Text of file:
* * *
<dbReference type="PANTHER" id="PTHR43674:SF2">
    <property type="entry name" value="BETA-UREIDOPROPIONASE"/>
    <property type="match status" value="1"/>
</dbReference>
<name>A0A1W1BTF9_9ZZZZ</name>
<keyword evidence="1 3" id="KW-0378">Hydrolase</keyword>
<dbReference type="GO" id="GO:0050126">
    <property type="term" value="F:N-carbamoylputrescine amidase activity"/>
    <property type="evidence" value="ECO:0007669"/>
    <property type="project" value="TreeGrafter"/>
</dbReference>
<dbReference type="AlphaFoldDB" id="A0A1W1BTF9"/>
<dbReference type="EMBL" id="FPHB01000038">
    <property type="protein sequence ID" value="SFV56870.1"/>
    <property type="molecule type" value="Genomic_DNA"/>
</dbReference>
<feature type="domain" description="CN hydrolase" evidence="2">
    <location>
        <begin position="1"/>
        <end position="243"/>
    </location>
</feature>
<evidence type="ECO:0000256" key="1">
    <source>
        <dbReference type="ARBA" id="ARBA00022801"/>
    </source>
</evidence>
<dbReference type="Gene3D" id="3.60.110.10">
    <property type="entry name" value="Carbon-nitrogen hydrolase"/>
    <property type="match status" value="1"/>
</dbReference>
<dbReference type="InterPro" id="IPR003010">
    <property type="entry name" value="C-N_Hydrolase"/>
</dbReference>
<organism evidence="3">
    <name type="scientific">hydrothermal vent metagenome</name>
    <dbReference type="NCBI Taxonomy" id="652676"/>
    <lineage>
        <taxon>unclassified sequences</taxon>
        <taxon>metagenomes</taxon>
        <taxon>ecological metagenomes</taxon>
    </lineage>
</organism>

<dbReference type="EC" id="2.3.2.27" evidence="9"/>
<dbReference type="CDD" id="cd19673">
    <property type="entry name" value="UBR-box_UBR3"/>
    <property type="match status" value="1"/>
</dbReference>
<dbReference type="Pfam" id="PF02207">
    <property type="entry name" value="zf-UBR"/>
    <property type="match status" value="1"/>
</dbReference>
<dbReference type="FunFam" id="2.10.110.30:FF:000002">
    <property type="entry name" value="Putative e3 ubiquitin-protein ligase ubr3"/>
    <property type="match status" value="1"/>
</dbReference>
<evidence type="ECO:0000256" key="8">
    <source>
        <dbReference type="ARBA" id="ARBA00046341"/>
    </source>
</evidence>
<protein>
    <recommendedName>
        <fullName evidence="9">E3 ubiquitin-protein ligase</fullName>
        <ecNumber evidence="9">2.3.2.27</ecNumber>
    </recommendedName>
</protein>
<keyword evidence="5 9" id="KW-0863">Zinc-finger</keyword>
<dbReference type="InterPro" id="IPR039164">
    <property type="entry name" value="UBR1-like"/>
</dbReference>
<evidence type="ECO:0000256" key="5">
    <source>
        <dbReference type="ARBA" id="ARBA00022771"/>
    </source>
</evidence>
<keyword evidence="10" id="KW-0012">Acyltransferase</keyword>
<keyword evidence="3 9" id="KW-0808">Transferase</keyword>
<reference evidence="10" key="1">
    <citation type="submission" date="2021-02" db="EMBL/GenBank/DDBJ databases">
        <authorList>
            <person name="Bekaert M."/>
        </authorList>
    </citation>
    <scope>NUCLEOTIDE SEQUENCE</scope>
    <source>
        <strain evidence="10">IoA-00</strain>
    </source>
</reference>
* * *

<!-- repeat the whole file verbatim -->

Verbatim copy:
<dbReference type="PANTHER" id="PTHR43674:SF2">
    <property type="entry name" value="BETA-UREIDOPROPIONASE"/>
    <property type="match status" value="1"/>
</dbReference>
<name>A0A1W1BTF9_9ZZZZ</name>
<keyword evidence="1 3" id="KW-0378">Hydrolase</keyword>
<dbReference type="GO" id="GO:0050126">
    <property type="term" value="F:N-carbamoylputrescine amidase activity"/>
    <property type="evidence" value="ECO:0007669"/>
    <property type="project" value="TreeGrafter"/>
</dbReference>
<dbReference type="AlphaFoldDB" id="A0A1W1BTF9"/>
<dbReference type="EMBL" id="FPHB01000038">
    <property type="protein sequence ID" value="SFV56870.1"/>
    <property type="molecule type" value="Genomic_DNA"/>
</dbReference>
<feature type="domain" description="CN hydrolase" evidence="2">
    <location>
        <begin position="1"/>
        <end position="243"/>
    </location>
</feature>
<evidence type="ECO:0000256" key="1">
    <source>
        <dbReference type="ARBA" id="ARBA00022801"/>
    </source>
</evidence>
<dbReference type="Gene3D" id="3.60.110.10">
    <property type="entry name" value="Carbon-nitrogen hydrolase"/>
    <property type="match status" value="1"/>
</dbReference>
<dbReference type="InterPro" id="IPR003010">
    <property type="entry name" value="C-N_Hydrolase"/>
</dbReference>
<organism evidence="3">
    <name type="scientific">hydrothermal vent metagenome</name>
    <dbReference type="NCBI Taxonomy" id="652676"/>
    <lineage>
        <taxon>unclassified sequences</taxon>
        <taxon>metagenomes</taxon>
        <taxon>ecological metagenomes</taxon>
    </lineage>
</organism>

<dbReference type="EC" id="2.3.2.27" evidence="9"/>
<dbReference type="CDD" id="cd19673">
    <property type="entry name" value="UBR-box_UBR3"/>
    <property type="match status" value="1"/>
</dbReference>
<dbReference type="Pfam" id="PF02207">
    <property type="entry name" value="zf-UBR"/>
    <property type="match status" value="1"/>
</dbReference>
<dbReference type="FunFam" id="2.10.110.30:FF:000002">
    <property type="entry name" value="Putative e3 ubiquitin-protein ligase ubr3"/>
    <property type="match status" value="1"/>
</dbReference>
<evidence type="ECO:0000256" key="8">
    <source>
        <dbReference type="ARBA" id="ARBA00046341"/>
    </source>
</evidence>
<protein>
    <recommendedName>
        <fullName evidence="9">E3 ubiquitin-protein ligase</fullName>
        <ecNumber evidence="9">2.3.2.27</ecNumber>
    </recommendedName>
</protein>
<keyword evidence="5 9" id="KW-0863">Zinc-finger</keyword>
<dbReference type="InterPro" id="IPR039164">
    <property type="entry name" value="UBR1-like"/>
</dbReference>
<evidence type="ECO:0000256" key="5">
    <source>
        <dbReference type="ARBA" id="ARBA00022771"/>
    </source>
</evidence>
<keyword evidence="10" id="KW-0012">Acyltransferase</keyword>
<keyword evidence="3 9" id="KW-0808">Transferase</keyword>
<reference evidence="10" key="1">
    <citation type="submission" date="2021-02" db="EMBL/GenBank/DDBJ databases">
        <authorList>
            <person name="Bekaert M."/>
        </authorList>
    </citation>
    <scope>NUCLEOTIDE SEQUENCE</scope>
    <source>
        <strain evidence="10">IoA-00</strain>
    </source>
</reference>